• English has “beef” that comes from “cows”. How did these words get to be so different? Because “cow” is from the Germanic, while the conquering Norman (i.e. French) lords used the term “boeuf“, giving ranchers one word, and the people eating the meat another.
  9. More! What font, alphabet, pictograms, logographic, syllabaries, etc would your society use? Could it be translated into the language you’re writing in? Or not?
  10. Okay. You’ll need a glossary by now, and might be time to start thinking about a dictionary. Maybe a grammar book.

In conlang circles, the Darmock (season 5, episode 2 Star Trek: The Next Generation) is infamous. In the episode, while the translators work as usual, the culture uses references to famous (on their world) stories for many concepts.  For example, the expressions “Darmok on the ocean, Darmok and Jalad at Tanagra, Darmok and Jalad on the ocean”, convey a sense of two opposing persons, who arrive separately at an isolated place and, forced to cooperate when faced with a fierce beast, leave together as friends.(1)

Things To Be Wary Of

  1. Science fiction and fantasy has overused the apostrophe in created names and more. Be sure you need it before using one.
  2. Is borrowing from a dying language a good idea?

    I mean, science is known for using Latin for its naming conventions.

    No. Remember those connotations and contexts we mentioned? If you’re not a native speaker, it’s easy to get those wrong. And using one language to represent an imaginary language is kinda the definition of cultural appropriation.
  3. What about using words from a real language?

    Is it because you have characters from that culture? Sure! Just make sure a native speaker reads it and makes sure it both says what you meant for it to say, and that the connotation is what you intended. (‘Big sister’ versus ‘Large sister’). Just make sure the words are there for a reason, not just window dressing.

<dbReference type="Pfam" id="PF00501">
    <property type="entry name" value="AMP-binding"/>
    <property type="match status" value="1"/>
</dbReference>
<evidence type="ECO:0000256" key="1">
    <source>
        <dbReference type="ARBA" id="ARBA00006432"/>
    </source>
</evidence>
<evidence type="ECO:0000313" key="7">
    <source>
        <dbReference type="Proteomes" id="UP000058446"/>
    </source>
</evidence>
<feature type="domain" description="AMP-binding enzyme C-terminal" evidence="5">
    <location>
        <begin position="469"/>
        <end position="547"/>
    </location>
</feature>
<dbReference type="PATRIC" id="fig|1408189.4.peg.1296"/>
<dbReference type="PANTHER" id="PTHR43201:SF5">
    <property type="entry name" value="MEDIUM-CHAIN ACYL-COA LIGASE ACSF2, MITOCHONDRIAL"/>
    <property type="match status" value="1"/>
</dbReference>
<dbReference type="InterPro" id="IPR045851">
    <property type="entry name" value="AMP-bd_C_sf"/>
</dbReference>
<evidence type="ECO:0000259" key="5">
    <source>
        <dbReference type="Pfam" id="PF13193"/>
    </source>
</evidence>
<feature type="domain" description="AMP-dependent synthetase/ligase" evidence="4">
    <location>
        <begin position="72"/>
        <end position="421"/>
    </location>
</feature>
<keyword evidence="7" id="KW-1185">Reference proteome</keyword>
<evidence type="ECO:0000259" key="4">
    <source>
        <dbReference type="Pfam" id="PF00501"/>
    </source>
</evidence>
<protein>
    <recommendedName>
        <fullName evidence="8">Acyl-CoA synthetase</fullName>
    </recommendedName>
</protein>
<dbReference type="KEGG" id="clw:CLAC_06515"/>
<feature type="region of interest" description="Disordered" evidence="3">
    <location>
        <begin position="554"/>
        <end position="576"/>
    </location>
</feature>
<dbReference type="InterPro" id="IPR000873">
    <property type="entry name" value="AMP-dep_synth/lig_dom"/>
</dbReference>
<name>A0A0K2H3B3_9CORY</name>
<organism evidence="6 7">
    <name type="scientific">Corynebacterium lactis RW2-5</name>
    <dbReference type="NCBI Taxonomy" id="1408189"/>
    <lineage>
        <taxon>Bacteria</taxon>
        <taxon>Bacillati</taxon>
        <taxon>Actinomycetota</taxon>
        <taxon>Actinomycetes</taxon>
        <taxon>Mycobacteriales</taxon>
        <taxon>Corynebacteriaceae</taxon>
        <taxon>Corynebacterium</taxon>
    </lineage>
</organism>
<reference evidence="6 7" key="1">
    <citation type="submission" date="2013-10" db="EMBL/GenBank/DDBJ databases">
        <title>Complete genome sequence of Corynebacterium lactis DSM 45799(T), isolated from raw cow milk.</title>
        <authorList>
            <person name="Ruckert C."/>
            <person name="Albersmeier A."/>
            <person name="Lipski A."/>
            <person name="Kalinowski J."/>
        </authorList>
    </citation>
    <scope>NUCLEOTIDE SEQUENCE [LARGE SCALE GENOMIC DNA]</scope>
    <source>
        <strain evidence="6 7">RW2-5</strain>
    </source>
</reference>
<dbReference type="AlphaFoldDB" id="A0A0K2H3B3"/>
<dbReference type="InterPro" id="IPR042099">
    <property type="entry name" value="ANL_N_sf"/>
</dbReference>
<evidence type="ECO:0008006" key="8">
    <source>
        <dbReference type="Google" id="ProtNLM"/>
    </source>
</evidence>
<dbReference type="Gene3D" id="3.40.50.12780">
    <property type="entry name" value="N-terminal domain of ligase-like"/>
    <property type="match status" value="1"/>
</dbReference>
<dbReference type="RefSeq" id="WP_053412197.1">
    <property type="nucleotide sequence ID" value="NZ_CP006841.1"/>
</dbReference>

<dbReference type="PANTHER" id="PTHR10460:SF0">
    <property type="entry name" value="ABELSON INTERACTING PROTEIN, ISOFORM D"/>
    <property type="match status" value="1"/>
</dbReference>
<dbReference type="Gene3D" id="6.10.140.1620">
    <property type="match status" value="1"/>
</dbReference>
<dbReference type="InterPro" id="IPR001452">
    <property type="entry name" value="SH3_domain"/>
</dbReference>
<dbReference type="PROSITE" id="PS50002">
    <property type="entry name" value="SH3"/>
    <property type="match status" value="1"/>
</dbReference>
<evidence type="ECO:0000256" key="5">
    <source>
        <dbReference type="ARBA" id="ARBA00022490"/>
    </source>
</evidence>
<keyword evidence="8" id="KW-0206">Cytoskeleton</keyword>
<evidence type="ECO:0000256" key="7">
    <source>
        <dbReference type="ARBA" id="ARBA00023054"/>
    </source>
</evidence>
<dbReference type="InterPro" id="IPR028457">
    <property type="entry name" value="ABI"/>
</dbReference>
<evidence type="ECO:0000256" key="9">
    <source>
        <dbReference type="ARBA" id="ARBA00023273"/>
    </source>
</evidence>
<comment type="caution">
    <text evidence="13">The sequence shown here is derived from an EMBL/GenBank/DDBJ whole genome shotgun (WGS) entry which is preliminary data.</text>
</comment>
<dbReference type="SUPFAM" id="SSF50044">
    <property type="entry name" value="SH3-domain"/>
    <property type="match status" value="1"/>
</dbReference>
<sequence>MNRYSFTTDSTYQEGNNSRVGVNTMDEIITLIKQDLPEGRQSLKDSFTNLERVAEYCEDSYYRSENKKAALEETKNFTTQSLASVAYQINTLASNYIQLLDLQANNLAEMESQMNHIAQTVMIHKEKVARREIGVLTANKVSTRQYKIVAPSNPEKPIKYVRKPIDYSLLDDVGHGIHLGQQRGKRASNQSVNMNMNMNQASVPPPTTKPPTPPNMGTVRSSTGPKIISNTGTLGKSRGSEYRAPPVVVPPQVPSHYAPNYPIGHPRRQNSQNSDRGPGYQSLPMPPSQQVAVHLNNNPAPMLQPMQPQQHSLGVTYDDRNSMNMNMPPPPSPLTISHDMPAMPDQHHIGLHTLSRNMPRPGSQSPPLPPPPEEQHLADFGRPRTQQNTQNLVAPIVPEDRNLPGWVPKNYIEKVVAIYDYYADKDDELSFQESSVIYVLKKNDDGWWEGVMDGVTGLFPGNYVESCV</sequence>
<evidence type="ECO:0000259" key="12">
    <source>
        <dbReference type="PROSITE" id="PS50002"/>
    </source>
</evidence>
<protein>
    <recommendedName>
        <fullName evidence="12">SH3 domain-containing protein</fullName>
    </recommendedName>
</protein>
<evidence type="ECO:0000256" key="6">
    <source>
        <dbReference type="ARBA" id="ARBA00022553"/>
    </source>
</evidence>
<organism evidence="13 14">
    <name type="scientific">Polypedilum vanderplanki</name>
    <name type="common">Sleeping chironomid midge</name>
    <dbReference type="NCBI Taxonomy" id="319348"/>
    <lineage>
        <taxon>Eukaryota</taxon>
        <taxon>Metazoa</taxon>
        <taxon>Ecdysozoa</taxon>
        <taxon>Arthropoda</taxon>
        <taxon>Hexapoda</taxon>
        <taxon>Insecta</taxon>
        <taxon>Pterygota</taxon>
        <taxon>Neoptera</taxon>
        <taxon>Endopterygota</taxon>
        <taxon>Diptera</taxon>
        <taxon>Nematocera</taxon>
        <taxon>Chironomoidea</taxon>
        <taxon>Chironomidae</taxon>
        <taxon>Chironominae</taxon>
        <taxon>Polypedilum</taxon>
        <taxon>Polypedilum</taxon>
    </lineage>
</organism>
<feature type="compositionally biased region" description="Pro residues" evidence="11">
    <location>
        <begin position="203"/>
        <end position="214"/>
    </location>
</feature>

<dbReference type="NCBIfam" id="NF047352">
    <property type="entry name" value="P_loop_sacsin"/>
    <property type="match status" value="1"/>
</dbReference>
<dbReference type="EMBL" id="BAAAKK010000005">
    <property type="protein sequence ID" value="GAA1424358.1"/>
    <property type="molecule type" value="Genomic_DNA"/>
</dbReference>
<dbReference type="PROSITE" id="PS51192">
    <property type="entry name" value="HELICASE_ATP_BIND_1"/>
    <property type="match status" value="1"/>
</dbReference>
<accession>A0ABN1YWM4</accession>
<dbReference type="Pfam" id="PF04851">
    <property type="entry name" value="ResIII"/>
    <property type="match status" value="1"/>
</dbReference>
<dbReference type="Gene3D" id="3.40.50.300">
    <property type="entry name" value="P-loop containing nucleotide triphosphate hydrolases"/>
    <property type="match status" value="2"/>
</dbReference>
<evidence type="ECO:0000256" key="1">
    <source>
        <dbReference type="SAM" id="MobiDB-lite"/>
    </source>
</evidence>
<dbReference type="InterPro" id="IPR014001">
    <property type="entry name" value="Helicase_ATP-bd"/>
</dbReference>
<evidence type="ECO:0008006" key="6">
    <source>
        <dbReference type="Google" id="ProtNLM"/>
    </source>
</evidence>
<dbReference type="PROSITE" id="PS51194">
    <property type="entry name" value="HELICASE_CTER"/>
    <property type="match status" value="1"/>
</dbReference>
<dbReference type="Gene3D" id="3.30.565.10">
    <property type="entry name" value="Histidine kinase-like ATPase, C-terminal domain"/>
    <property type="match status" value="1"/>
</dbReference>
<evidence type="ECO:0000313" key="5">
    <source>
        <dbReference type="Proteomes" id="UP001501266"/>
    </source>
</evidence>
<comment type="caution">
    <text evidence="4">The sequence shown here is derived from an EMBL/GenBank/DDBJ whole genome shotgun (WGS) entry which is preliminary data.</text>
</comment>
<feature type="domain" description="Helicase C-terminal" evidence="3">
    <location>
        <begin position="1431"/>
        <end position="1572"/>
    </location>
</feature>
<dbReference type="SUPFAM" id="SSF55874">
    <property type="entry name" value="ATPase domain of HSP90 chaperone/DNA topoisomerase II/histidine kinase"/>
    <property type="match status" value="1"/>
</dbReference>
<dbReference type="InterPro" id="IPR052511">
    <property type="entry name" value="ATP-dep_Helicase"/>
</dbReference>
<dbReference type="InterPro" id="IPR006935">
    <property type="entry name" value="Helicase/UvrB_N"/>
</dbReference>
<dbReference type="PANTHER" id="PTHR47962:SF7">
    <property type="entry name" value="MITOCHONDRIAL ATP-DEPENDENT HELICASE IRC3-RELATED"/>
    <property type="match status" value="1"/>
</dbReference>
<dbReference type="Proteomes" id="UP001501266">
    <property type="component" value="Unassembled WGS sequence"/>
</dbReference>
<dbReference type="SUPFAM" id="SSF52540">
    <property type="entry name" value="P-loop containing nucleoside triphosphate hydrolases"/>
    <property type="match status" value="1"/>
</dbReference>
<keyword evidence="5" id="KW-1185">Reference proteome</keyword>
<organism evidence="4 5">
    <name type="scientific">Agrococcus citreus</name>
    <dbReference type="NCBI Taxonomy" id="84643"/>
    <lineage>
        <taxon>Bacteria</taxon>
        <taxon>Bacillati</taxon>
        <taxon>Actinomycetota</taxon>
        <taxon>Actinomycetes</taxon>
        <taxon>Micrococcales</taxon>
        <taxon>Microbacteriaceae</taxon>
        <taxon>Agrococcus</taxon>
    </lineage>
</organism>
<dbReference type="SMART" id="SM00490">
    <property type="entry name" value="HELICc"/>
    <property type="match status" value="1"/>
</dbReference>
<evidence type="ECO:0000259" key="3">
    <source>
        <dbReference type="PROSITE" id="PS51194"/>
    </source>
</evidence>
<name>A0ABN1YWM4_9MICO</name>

Are you ready to start creating a language?

Have you created one in the past?

Let me know how it goes/went!

Fairy Tale Contract Law

Welcome to Part 7 of my WorldCon, CoNZealand panel write ups.

The panelists for the titular panel were: Kathleen Jennings as moderator, Sascha Stronach and AJ Lancaster. The panel description was as follows:

Our panellists consider various bargains made in fairy tales and fairy tale fantasy, and what that means for the laws of the land of fables: How could Rumpelstiltskin’s contract been enforced? What court could hold Jack (of Beanstalk fame) guilty of trespassing? When does a promise become a curse, or a quest a contract?

I love fairy tales, fairy tale retellings, and creating my own, so when I saw this panel was going to happen, I knew I didn’t want to miss it.

Who Makes The Rules?

When reading fairy tales, it can be rather nebulous to determine if a law is intrinsic or something instituted by a peoples.